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The treatment of trigeminal neuralgia by posterior fossa microsurgery.
  1. C B Adams,
  2. A H Kaye,
  3. P J Teddy

    Abstract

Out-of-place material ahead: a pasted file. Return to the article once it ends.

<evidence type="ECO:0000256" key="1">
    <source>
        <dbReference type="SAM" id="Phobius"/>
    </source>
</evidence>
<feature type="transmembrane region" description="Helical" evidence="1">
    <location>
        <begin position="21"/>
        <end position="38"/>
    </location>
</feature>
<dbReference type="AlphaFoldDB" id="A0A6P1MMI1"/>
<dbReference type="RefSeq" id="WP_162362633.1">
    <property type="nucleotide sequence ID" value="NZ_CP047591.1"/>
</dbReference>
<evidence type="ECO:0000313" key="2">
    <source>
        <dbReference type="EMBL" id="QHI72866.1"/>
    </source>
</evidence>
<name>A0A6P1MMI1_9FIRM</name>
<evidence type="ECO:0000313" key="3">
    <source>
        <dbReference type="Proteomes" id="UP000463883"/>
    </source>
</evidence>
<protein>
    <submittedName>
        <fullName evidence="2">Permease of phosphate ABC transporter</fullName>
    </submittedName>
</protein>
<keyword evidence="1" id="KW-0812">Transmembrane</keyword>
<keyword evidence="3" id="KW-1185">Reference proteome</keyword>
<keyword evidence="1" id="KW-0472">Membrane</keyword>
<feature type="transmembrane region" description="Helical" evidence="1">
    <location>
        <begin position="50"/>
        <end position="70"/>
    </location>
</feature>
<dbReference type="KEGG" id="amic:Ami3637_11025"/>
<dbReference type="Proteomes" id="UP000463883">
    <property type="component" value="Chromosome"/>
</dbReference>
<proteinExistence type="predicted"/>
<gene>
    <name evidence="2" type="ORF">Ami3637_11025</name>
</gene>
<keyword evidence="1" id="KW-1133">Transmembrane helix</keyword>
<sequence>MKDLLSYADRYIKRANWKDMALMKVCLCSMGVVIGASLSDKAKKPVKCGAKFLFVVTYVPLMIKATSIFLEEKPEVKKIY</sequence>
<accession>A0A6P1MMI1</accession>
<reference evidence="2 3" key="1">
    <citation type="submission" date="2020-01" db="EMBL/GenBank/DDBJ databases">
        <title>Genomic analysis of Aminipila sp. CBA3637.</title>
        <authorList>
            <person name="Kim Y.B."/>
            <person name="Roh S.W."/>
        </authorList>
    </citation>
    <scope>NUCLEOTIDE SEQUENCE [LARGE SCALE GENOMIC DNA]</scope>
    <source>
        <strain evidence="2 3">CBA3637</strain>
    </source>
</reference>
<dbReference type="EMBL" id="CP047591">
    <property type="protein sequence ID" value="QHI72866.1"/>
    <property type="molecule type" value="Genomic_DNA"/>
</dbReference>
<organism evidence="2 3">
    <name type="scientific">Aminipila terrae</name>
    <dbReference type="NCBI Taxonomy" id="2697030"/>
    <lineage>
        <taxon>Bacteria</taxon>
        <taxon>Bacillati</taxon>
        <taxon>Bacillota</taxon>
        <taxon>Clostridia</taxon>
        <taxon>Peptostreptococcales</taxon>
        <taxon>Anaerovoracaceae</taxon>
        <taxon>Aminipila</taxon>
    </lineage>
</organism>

Between 1972 and 1981 57 patients underwent posterior fossa exploration in Oxford by a single surgeon for the treatment of trigeminal neuralgia. Fifty-four of these had either partial or total section of the trigeminal sensory root, 2 had microvascular decompression operations and one had both a partial sensory root section and microvascular decompression. There was no mortality and no significant morbidity. Fifty-four patients were followed up for a mean period of 4 . 5 years. Fifty-two patients (96%) had either no further pain or only minor twinges requiring no further treatment. Two other patients who had partial sections suffered no further trigeminal neuralgia after subsequent total sections. One patient who had a partial root section developed anaesthesia dolorosa and one who had a microvascular decompression developed painful dysaesthesia. All patients having partial root sections retained previously intact corneal responses--the sensory impairment in the face corresponded to the appropriate part of the portio major cut. Only 11% of patients were found to have a vascular abnormality.

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